.comment-link {margin-left:.6em;}

Sunday, November 30, 2008


To my Dad- my eulogy this morning

I know this is pretty self indulgent, but it is my blog!

Too bad you can’t speak at your own funeral. This is the kind of thing Dad always did so well.

At heart, Dad was an entertainer, and not only when he was on stage. He was just plain fun to be around, not in an overbearing way, not especially ostentatious, just humorous, upbeat, optimistic, entertaining. He sang at parties, not only because he wanted to, which he did, but because almost everyone else wanted him to. He had a trained voice and the ability to entertain in almost any setting. His song was never “My Way,” because the lyric didn’t fit, it usually didn’t have to be his way. “The Best of Times is Now,” that was his song. It fit his optimistic spirit.

Selling insurance, and teaching others to sell was another kind of performance, but one with a special urgency because he was helping families and businesses assure their long term well being. Since selling an intangible takes special talent, he would channel his performing ability to convince his clients to take important steps to secure their futures, and almost all of those clients were grateful that he did.

Dad could act, and he played many roles on and off the stage. On the radio show, Live Like a Millionaire, he could be an Irish Tenor. For Theater 2, he was FDR and a loony character who was pretty sure he was Teddy Roosevelt. At home, he could provide wise advice in a subtle way, like Bing Crosby as Father O’Malley. And, of course, he could do all the accents. He joked about being Dr. Sloane too, prescribing doubtful home remedies for common ailments, often in a funny accent.

Though he could, he rarely had to mete out discipline. It was awful enough to suspect his disapproval. The main thing was to do your best, and your honest effort would be recognized. And to do all things in moderation.

One thing, Dad was a sucker for kids, almost any kid, and he took special pride in the accomplishments of his nephews and his niece, just as he did in his own kids. He was a go to person for them too, never imposing his view, but often finding his counsel requested.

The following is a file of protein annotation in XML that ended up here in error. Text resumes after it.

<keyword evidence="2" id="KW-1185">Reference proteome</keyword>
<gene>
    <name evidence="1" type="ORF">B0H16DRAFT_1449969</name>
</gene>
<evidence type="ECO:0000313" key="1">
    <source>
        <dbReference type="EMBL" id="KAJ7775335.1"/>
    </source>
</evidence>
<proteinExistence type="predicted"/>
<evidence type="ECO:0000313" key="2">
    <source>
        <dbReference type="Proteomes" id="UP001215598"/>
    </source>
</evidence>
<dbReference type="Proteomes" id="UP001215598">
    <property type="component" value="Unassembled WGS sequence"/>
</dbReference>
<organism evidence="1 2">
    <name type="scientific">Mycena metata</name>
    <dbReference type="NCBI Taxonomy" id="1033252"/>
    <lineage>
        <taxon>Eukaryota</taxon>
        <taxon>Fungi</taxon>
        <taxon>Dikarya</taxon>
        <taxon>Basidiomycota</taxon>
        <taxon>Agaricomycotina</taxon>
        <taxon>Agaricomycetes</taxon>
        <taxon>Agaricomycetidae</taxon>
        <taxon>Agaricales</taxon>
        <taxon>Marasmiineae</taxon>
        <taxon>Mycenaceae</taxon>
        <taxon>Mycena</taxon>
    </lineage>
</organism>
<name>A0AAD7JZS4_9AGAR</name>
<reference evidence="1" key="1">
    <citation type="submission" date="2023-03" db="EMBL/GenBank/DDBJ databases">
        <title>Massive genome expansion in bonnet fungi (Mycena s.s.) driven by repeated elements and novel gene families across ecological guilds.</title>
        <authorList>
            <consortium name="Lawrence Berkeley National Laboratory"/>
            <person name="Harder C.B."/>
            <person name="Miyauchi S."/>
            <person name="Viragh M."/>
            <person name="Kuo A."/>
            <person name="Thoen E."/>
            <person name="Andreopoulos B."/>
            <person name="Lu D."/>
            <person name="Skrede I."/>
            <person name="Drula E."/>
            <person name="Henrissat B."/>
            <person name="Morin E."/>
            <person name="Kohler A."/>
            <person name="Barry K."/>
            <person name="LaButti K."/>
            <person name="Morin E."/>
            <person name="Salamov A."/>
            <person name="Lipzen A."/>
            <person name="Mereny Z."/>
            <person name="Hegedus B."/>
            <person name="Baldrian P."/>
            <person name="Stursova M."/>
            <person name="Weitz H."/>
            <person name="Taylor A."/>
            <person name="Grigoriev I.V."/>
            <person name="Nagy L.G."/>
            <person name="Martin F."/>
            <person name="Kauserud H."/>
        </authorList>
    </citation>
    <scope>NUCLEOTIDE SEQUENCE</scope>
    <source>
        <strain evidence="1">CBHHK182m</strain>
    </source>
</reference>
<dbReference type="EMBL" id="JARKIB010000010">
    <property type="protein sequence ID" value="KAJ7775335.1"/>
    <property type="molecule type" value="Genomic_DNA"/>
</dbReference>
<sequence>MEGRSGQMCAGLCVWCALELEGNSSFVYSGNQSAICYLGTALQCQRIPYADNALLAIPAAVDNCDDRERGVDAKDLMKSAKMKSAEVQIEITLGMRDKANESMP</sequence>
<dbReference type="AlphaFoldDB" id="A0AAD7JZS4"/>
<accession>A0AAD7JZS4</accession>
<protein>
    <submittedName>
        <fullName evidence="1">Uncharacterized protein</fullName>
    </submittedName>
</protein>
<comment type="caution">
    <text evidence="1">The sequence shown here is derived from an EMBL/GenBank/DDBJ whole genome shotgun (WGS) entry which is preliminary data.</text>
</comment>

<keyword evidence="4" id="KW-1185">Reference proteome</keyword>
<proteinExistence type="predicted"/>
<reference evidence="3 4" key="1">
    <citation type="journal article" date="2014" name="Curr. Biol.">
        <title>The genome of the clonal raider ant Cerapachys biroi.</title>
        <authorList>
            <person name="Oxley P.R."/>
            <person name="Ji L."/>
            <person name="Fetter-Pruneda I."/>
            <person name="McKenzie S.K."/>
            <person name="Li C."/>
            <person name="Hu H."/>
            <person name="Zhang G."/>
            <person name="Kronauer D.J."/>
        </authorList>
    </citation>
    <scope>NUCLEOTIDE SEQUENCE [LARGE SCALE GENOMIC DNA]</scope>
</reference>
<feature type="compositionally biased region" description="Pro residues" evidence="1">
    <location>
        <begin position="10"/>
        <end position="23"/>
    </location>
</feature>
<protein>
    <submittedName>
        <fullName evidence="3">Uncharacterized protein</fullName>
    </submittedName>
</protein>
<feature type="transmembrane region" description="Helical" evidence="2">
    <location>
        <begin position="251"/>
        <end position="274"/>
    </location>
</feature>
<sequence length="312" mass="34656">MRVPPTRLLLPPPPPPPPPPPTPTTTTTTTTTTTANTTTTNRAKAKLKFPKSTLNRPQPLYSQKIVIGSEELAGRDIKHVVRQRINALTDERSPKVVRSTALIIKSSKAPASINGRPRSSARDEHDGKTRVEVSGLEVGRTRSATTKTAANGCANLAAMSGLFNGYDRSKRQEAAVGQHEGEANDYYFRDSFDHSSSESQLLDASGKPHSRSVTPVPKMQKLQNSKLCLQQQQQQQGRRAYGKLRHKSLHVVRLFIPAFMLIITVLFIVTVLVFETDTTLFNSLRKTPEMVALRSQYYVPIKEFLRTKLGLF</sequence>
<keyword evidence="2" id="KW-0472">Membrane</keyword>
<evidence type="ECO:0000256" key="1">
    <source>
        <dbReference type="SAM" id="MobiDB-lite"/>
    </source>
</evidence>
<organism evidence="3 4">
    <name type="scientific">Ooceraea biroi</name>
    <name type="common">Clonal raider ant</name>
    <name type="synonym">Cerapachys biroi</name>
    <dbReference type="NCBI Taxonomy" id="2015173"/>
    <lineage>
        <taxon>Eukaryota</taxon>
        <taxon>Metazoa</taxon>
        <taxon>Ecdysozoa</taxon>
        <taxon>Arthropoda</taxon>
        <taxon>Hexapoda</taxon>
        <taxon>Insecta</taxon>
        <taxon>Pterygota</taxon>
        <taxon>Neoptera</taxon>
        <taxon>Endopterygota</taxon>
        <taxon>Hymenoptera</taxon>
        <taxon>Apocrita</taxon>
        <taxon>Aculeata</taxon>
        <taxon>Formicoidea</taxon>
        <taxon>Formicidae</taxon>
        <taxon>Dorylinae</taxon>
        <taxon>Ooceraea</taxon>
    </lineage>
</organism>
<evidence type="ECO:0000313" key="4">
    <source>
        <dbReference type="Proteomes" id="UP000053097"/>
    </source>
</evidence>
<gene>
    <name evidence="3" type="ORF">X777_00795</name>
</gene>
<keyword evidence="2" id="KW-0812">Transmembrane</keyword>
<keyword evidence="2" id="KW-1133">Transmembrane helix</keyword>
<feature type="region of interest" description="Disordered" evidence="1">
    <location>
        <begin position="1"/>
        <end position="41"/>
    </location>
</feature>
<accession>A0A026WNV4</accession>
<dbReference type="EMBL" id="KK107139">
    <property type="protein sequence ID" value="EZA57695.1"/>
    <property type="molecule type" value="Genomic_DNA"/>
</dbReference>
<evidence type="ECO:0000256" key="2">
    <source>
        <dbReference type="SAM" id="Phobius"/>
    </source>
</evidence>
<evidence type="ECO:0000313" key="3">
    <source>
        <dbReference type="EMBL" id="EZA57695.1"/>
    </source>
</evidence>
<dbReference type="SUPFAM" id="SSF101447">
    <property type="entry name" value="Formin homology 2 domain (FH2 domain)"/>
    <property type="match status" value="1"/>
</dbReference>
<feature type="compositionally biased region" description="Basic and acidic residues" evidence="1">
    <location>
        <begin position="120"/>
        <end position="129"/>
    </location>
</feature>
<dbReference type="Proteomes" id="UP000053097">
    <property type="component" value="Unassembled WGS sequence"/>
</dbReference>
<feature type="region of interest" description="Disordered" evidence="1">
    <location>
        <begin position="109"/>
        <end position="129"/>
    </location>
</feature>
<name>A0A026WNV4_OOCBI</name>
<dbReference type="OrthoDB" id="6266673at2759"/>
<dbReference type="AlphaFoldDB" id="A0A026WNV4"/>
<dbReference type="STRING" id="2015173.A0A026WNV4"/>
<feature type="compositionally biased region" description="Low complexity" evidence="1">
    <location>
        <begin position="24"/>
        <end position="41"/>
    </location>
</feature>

Dad had a strong sense of justice though he didn’t wear it on his sleeve, he was more of a quiet crusader. Our house always subscribed to progressive periodicals. I am pretty sure that I was the only person in Glen Cove High School that was a regular reader of The Nation and I.F. Stone’s Weekly. Dad was a fairly avid baseball fan, it was about the only sport that really seemed to interest him other than playing tennis, and he took me to my first baseball game when I was 5, a night game no less at Ebbets Field in Brooklyn against the hated Giants. Needless to say, we stayed for the entire game which the Dodgers won in the 11th inning. I asked him if he had always been a Dodger fan and he said no, he had been a Yankee fan until the Dodgers signed Jackie Robinson. See, the Dodgers had done the right thing, and that was so much more significant than allegiance to a team. Later on, when the Dodgers tried to trade Robinson and left Brooklyn, he lost interest in baseball until the Mets were born, and so was a new rooting interest. When Dad became Aetna’s first Jewish Vice- President, I always thought he considered that breakthrough a smaller scale version of what his baseball hero had accomplished, and he was really proud of that.

Dad recognized foibles and weaknesses in others, but rarely spoke of them. About the
harshest thing I can ever remember him saying about anyone was an occasion where I
was pointing out that someone we had run into seemed really annoying, and his response was, “well, it’s a shame, when he says hello, he makes you want to hit him.” I remember thinking how incongruous the line was since it was virtually impossible to imagine Dad hitting anyone, then realizing he was only making the point that some people mean well but just come off badly anyway. It was a very good lesson in tolerance, delivered with utter simplicity.

Dad was a very lucky man in most ways. He had great parents, was blessed with talent
and the determination to cultivate it, he had excellent health until the last couple of years, he married the girl of his dreams, and they had 64 years together, three healthy and very grateful children, an adoring grandchild, and a wonderful extended family. He has left us with so many memories of really great occasions, unforgettable moments. Singing with his sister Ann, singing at our weddings and birthdays, his and Mom’s 50th anniversary party, their trips to far off places, his Aetna retirement party, the Yom Kippur Torah readings, the last few from memory since though he seemed to be reading, he could no longer make out the letters on the scroll. Anyone lucky enough to have been here when he and Lois Morton sang, in memory of her husband, about the Nightingales in Barclay Square could never forget that.